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Conflict monitoring (Conflict Alert) and resource use management planning (RUMP) are among the core programming priorities of International Alert Philippines. The programme has contributed to the promotion of inclusive governance and evidence-based programming and policy-making in Mindanao, the Bangsamoro, and parts of Luzon in the last decade. The World Bank funded project "Conflict Monitoring and Participatory Processes in BARMM" continues the programme and aims to strengthen capacity of multiple stakeholders in the Bangsamoro Autonomous Region in Muslim Mindanao (BARMM) for participatory, inclusive and conflict-sensitive resource-based planning and management; and strengthen conflict-related data and analytical foundations for government and community decision-making. The current Project completes the 10-year dataset of Conflict Alert covering 2011-2020 and expands the coverage of the RUMP process to Marawi City and adjacent municipalities of Kapai, Bubong and Ditsaan Ramain where issues on land and property rights remain contentious.
Although violent extremism is frequently associated with misogyny and gender discrimination, research in Burkina Faso, Mali and Niger shows these factors are not a prerogative of jihadism, but are deeply ingrained in the daily lives of women in the patriarchal societies of central Sahel.
In post-civil war Nepal, the COVID-19 pandemic could reverse some of the gains made by the recent political settlement and federal system reforms.
Violent conflict over land erupted across the Bangsamoro while the country grappled with the COVID pandemic, according to a Critical Events Monitoring System (CEMS) bulletin released today.
The Bekaa Dialogue Group has been working to improve relations between communities and supported people to raise their concerns around access to resources, employment and services, discuss tensions and develop ways to prevent violence.
The merger of the Department for International Development (DFID) with the Foreign and Commonwealth Office (FCO) presents risks but also potential opportunities for the UK’s contribution to reducing conflict and supporting peace overseas.
The current outbreak of the coronavirus disease (COVID-19) pandemic has created additional pressures for cross-border traders. Find out how Alert and our partners continue to support these traders during this time.
In Africa as elsewhere around the world, security forces have been accused of using excessive force to impose COVID-19 lockdown measures, spreading fear and mistrust. This is how they play a more positive role, especially in countries already dealing with conflict.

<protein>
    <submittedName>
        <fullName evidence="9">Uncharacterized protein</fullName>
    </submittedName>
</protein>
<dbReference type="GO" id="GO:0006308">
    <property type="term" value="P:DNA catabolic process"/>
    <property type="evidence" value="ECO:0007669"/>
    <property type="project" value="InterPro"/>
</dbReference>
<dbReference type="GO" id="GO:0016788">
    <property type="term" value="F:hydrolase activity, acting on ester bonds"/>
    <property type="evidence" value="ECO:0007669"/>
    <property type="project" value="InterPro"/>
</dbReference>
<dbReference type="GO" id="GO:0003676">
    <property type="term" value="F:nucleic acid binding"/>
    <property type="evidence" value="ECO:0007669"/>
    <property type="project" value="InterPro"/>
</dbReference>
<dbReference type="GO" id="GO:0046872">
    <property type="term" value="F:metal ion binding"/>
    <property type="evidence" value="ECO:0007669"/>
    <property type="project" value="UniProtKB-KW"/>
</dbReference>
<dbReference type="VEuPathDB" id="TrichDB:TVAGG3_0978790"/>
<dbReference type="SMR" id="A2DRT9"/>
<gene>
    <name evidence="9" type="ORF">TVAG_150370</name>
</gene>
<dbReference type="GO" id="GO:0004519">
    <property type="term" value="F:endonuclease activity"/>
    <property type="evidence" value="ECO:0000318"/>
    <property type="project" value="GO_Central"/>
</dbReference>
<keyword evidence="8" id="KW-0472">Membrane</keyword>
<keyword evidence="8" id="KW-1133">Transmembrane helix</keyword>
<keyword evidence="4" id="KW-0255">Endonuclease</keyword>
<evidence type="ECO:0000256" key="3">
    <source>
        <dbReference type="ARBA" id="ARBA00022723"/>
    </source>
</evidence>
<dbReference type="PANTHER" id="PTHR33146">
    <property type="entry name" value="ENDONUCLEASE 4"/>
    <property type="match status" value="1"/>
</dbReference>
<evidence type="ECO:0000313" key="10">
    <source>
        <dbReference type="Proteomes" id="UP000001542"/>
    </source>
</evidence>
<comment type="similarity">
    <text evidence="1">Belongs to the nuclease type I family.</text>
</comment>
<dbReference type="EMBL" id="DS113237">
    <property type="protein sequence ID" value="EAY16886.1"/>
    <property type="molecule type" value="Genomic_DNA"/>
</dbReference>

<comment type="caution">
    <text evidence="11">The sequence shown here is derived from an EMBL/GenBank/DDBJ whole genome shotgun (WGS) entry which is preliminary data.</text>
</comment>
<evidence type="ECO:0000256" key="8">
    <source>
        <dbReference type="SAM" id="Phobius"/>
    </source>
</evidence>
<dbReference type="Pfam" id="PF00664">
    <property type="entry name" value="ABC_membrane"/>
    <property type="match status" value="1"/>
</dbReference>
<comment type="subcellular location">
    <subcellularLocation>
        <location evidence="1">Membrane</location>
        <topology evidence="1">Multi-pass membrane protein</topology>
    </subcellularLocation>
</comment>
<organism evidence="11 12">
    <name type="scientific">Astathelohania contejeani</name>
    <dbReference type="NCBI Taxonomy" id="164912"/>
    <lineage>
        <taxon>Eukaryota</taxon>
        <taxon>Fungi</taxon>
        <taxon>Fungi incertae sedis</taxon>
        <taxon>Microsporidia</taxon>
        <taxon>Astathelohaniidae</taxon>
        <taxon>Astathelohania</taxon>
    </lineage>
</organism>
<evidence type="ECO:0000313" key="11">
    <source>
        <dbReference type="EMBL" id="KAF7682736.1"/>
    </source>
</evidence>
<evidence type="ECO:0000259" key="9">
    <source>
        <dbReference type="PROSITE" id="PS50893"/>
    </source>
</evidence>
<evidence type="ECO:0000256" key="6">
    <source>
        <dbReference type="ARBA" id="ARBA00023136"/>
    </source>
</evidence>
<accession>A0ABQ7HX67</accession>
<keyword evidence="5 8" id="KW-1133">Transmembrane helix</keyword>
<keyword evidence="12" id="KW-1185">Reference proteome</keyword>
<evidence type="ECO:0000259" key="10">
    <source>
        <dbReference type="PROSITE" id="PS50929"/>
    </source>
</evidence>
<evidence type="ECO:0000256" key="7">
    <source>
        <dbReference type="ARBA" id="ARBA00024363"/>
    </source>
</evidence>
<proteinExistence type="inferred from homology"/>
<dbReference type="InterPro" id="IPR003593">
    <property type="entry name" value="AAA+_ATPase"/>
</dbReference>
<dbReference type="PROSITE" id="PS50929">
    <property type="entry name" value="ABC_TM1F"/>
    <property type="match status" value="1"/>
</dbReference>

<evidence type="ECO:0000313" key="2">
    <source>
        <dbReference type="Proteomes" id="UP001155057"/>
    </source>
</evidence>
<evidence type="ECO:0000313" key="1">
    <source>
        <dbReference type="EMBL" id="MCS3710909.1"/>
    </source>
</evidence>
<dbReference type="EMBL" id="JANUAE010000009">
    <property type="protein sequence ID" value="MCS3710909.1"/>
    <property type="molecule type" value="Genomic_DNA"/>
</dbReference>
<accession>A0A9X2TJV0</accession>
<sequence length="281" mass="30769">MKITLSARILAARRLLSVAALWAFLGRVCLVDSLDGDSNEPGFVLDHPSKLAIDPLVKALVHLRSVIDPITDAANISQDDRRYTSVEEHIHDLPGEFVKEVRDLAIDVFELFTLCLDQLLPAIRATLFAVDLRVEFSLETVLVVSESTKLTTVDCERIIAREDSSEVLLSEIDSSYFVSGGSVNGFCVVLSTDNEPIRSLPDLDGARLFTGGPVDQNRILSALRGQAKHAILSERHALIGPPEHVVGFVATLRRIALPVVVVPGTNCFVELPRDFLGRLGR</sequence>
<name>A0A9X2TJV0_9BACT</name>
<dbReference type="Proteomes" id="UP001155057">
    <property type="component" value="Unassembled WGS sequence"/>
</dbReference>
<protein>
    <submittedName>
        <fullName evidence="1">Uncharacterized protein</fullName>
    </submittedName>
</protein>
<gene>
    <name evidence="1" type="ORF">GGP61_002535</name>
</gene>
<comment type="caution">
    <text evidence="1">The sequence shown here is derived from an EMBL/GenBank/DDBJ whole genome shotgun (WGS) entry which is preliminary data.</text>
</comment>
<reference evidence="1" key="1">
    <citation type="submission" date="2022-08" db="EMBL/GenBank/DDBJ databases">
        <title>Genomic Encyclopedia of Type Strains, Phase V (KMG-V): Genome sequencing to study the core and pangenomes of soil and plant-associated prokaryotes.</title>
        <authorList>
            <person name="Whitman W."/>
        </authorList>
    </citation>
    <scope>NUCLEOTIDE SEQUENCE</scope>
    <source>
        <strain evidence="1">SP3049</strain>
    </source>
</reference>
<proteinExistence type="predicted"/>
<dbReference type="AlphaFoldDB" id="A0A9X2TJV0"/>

Today, Bintu encourages other women and girls who were abducted by Boko Haram to come forward and share their story. To help them heal and build social cohesion.
Escaping and overcoming Boko Haram capture, Hafsat now supports other young women and girls in the community, giving them hope and inspiration from her own experience.
The Water, Peace and Security partnership has been awarded the 2020 Luxembourg Peace Prize for Outstanding Environmental Peace.
Muslim Filipinos certainly met this year’s Ramadan with exuberance, but the lockdowns brought new concerns especially to those who are economically disenfranchised to begin with.
The CORE project is helping to challenge gender norms and stop women from being economically marginalised to being more empowerment, so that they too can play a part and a say in how peace is built in their communities.
Creating off-farm Rwandan enterprises (CORE) project boosts the potential of cross-border trade and fosters an environment of entrepreneurship for women in Rwanda increasing their ability to make a living and keep their families safe.
The focus on young people is particularly to redefine the relationship of Rwandans through them. They are the future of the country and therefore, it is critical to detoxicate their generation of the disastrous beliefs of hatred that may have been acquired from their parents and prepare the next generation for a better future.